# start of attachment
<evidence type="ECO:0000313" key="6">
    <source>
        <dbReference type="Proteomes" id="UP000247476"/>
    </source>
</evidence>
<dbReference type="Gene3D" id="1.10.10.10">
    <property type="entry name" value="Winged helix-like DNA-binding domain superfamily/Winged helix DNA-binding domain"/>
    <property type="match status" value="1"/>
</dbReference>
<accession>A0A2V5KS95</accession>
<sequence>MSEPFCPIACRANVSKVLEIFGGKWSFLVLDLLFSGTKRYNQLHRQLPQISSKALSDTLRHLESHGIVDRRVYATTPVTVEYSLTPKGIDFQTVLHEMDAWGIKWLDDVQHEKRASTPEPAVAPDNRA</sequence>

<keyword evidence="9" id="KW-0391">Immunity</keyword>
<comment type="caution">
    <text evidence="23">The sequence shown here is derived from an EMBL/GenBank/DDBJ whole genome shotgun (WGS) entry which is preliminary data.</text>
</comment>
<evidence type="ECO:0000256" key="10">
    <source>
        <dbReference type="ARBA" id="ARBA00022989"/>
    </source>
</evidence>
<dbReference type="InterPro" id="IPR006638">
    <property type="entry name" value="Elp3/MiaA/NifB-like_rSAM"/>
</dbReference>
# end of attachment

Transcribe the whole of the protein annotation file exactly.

<evidence type="ECO:0000313" key="6">
    <source>
        <dbReference type="Proteomes" id="UP000247476"/>
    </source>
</evidence>
<dbReference type="Gene3D" id="1.10.10.10">
    <property type="entry name" value="Winged helix-like DNA-binding domain superfamily/Winged helix DNA-binding domain"/>
    <property type="match status" value="1"/>
</dbReference>
<accession>A0A2V5KS95</accession>
<sequence>MSEPFCPIACRANVSKVLEIFGGKWSFLVLDLLFSGTKRYNQLHRQLPQISSKALSDTLRHLESHGIVDRRVYATTPVTVEYSLTPKGIDFQTVLHEMDAWGIKWLDDVQHEKRASTPEPAVAPDNRA</sequence>

<keyword evidence="9" id="KW-0391">Immunity</keyword>
<comment type="caution">
    <text evidence="23">The sequence shown here is derived from an EMBL/GenBank/DDBJ whole genome shotgun (WGS) entry which is preliminary data.</text>
</comment>
<evidence type="ECO:0000256" key="10">
    <source>
        <dbReference type="ARBA" id="ARBA00022989"/>
    </source>
</evidence>
<dbReference type="InterPro" id="IPR006638">
    <property type="entry name" value="Elp3/MiaA/NifB-like_rSAM"/>
</dbReference>